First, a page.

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LIVE Webcast: Tuesday, June 30, 2020 1:00 PM – 2:00 PM PST

PLEASE JOIN US FOR AN IMPORTANT BRIEFING ON THE FLAWED RENT CONTROL PROPOSITION HEADED TO THE NOVEMBER BALLOT: “The Rental Affordability Act.”  The same special interests behind the 2018 rent control measure, Prop. 10, are trying again — despite being rejected with a 59% NO vote. In November 2018 Just like Prop. 10, this new proposition is deeply flawed and sure to make the housing crisis worse.

Legal Corner

Written by Apartment Management Magazine on . Posted in Blog

Legal Corner

By Stephen C. Duringer, Esq., Partner, The Duringer Law Group

Question.  Most of my residents paid their rent in April, and again in May.  I know it was difficult for many due to reduced hours, furloughs, and lay-offs, but most were able to pay their rent, and many even paid early.  I have a few that didn’t, some I haven’t heard from, some haven’t returned my calls, and have kind of gone dark on me.  I know that there is an eviction moratorium in place right now, and not much I can do until it is lifted, but what should I be doing now in preparation of someday when the moratorium is over?  I can’t just sit around not knowing if they will pay or not.   I am very concerned about June’s rent, and whether my good fortune will continue.  What can and should I do?

            Stephen W., Beverly Hills

Answer.  At the time of this writing, the second week of May, the eviction courts are essentially shut down, except for limited exceptions.  There are statewide eviction limitations in place, and many cities and counties throughout California have chimed in with their own unique requirements.   Most of these restrictions are intended to protect those residents whose ability to pay their rent has been impacted by the COVID-19 pandemic.  

California Commentary: Will the Coronavirus Pandemic Lead to a Tax Increase?

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California Commentary: Will the Coronavirus Pandemic Lead to a Tax Increase?

By Jon Coupal, Howard Jarvis Taxpayers Association

In January, Governor Gavin Newsom presented a proposed budget for fiscal year 2020-2021 which envisioned a several billion dollar increase in spending for existing programs as well as a host of new programs. But that was before COVID-19 arrived at our shores.  In over the course of just three weeks in March, it became obvious that the original budget plan would have to be scrapped because of the most rapid economic downturn America has ever seen.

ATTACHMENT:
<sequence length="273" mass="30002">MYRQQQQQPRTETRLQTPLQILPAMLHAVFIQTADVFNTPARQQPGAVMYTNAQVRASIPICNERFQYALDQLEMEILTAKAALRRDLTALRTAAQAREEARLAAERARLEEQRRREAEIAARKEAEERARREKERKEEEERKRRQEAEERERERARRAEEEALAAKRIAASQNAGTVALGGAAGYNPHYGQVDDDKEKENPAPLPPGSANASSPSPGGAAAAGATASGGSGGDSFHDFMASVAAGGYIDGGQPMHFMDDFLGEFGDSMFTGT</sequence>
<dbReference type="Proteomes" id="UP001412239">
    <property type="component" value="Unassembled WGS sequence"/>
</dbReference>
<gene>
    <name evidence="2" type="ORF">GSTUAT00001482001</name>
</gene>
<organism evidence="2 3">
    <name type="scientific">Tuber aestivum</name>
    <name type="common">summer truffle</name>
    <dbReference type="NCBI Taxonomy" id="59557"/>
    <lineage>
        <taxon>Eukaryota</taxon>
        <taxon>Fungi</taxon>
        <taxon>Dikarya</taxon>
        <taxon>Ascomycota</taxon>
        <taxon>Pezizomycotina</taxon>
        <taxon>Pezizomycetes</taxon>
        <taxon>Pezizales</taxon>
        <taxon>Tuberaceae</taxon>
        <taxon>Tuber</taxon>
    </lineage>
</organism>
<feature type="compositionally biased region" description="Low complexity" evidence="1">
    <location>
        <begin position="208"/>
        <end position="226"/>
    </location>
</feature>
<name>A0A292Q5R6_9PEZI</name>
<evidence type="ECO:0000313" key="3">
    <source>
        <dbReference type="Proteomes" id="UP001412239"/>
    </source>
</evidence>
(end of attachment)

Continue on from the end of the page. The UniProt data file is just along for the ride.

So. it was with great interest that all those who follow California politics were watching last Thursday, May 14, 2020 as Governor Newsom released the “May Revision Revise” of the budget. To no one’s surprise, the huge dive in state revenues forced the Governor to slash $19 billion from January’s initial plan. According to the Governor’s Department of Finance, the budget deficit is now $54 billion. But this figure may be overstated in order to present to the public the worst possible case. The non-partisan Legislative Analyst projected the deficit to be as low as $18 billion with a worst-case scenario of $31 billion.  The question is whether the budget shortfall will lead to a demand for tax increases. Taxpayers can also take some comfort that there are no immediate plans for broad-based tax increases. The Governor proposed two tax hikes, a suspension of a business deduction for what are known as “net operating losses” and a tax on vaping products.

Insurance Commissioner Orders 60-Day Grace Period for Policy Premiums

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Insurance Commissioner Orders 60-Day Grace Period for Policy Premiums

On March 18, 2020, in response to the substantial disruption caused by the COVID-19 pandemic, California Insurance Commissioner Ricardo Lara issued a Notice requesting all insurance companies to provide policyholders with a grace period of at least 60 days to pay insurance premiums.  That means, insurance policies will not be cancelled unless and until 60 days past the payment due date.